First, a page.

I've ordered a few hundred dollars in products from them (and missed the free day!!!) and have never had any problems with anything not working.  I've worked with their customer service with board level questions and they've gotten back to me quickly so they clearly know the products they're selling.

What you're paying the extra dollar or two for is having a local company that speaks english selling, supporting, and acting as a one stop shop where you can get these products, which yes, do come from overseas!  

Waterppk

Also, regarding the warranty comment, it's electronics, for everyone that's ever hooked up a capacitor/IC backwards and watching it release it's magic smoke, there's no way of knowing how/when/why it died on it's way from manufacturer to your desk.

Think about it this way, the manufacturers assure 99.9% perfection in their manufacturing and testing chain, the chance of SF shipping you dead components is tiny, the chance of you destroying components is very high, I don't blame them for not taking returns, I wouldn't either in their position :-P

YMMV

Osgeld

#42
Jul 12, 2010, 06:18 pm Last Edit: Jul 12, 2010, 06:20 pm by Osgeld Reason: 1
That is a bothersome trend in all consumer relations these days, you are stupid, it must have been your fault, the customer is ALWAYS wrong

Its like the week long battle with the phone company when I moved last year, we wont spend 1 second of our time with you because you must have screwed something up inside (like plugging in a DSL modem) if you agree to accept a bill we can come out and fix it for you, if we were wrong we will issue a credit (at some undisclosed future event)

I dont have the time or patience for that kind of crap, and so I told them where to stuff it and went with another company

if sparkfun automatically assumes their customer is going to screw something up, then THEY need to sit down and make a proper design that removes that week point, with the markup's they have on these things they could toss in a few diodes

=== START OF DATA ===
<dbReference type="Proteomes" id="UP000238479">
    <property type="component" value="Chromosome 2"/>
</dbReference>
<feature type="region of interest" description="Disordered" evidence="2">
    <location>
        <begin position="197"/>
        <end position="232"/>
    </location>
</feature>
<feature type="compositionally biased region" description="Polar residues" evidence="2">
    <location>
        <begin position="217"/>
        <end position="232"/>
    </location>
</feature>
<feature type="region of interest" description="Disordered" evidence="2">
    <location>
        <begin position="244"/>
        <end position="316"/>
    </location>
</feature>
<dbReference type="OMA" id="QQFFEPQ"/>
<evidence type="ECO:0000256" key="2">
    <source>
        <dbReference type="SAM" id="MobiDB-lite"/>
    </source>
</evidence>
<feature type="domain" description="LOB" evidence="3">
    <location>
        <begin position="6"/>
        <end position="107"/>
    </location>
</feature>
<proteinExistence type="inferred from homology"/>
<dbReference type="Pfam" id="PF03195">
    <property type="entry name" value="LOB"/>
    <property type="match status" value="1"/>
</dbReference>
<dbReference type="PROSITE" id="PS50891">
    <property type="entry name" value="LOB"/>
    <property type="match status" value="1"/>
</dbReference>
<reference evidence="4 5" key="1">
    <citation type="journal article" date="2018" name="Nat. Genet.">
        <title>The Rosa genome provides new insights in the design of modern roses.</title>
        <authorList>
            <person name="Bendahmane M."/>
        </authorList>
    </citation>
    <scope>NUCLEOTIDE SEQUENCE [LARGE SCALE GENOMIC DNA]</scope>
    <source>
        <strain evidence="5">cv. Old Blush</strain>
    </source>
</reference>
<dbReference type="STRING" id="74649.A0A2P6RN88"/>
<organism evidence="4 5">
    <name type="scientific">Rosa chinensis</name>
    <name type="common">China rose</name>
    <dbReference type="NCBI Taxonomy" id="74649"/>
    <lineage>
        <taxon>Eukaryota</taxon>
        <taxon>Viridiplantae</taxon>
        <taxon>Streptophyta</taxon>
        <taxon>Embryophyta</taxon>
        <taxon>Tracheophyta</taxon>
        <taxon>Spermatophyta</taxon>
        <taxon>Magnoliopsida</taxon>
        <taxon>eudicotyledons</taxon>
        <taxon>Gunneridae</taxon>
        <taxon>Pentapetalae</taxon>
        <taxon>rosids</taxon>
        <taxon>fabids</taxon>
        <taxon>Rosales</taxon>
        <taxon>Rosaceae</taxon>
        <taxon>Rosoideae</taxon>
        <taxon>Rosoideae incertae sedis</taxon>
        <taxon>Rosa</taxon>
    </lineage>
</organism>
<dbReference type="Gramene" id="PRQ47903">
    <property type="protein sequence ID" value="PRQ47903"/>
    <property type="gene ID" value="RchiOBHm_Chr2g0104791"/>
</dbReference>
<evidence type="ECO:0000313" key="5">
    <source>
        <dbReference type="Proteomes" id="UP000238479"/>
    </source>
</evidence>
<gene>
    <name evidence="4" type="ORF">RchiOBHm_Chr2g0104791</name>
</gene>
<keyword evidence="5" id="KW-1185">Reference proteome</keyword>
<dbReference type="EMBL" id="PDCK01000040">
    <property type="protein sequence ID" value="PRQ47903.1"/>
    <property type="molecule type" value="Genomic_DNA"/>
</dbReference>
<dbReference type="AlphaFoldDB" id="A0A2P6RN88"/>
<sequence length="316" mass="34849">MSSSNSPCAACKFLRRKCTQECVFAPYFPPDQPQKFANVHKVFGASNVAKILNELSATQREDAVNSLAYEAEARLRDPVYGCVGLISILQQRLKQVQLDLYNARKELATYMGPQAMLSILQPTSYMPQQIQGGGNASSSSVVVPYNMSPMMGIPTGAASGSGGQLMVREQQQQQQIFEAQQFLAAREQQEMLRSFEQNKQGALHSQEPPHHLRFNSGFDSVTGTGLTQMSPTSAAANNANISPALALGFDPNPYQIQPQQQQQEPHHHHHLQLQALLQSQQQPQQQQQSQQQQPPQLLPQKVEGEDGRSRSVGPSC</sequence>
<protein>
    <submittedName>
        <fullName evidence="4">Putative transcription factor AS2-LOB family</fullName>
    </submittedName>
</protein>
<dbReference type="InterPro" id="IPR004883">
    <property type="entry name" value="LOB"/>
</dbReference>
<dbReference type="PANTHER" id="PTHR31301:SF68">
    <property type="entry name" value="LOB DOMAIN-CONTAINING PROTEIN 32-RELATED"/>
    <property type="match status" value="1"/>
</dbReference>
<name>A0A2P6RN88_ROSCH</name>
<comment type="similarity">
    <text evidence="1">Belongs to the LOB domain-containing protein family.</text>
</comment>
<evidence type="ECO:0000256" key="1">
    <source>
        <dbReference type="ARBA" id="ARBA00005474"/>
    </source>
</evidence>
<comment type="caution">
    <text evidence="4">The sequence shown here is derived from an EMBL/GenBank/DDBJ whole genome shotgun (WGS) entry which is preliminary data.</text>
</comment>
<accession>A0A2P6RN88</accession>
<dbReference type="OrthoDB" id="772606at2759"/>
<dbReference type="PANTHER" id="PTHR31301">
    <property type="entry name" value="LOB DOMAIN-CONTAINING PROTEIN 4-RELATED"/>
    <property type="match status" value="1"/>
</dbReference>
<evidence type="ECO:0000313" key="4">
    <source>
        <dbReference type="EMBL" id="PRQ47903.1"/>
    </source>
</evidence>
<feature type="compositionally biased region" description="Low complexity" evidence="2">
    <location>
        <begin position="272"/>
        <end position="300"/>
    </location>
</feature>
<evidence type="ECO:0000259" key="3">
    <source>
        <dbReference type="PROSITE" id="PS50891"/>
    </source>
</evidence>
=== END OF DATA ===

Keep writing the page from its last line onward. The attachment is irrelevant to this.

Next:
http://arduino.cc/forum/index.php?action=unread;boards=2,3,4,5,67,6,7,8,9,10,11,66,12,13,15,14,16,17,18,19,20,21,22,23,24,25,26,27,28,29,30,86,87,89,1;ALL

flyboy

I think one of the reasons that the customer is always wrong these days is because the honesty and civility in our country is on the decline.  More and more, it is look out for yourself and screw the other guy.  Just look at the number of lawsuits at any particular time.  All of this to say that Waterppk is right, if it's an electronic device and you hooked it up, it's yours, no refund.  This is the same policy in automotive and other industries as well.

I too have had good experiences with SF.  I've ordered several parts and had no problems with shipping or the items I received.  The complaints about pricing are a bit ignorant, I think.  No one knows how much they pay for parts, manufacturing, or engineering time.  They have a staff, warehouse, manufacturing facility, etc. that must be paid for.  None of us knows what kind of margins they operate on.  They are obviously providing a good service to a lot of people or their business wouldn't be expanding.  They provide chips with pins so close together that no one could do it with an iron.  That takes a very expensive machine to build those parts.  Hobbyists didn't used to have access to some of those things.  Now we have breakout boards.  I tip my hat to them.  Great job!

graymalkin

@flyboy - but when I could produce a part in eagle, buy parts from digikey and have it manufactured in panels at somewhere like Dorkbot for less money per part than SparkFun - there is something wrong there.

Go Up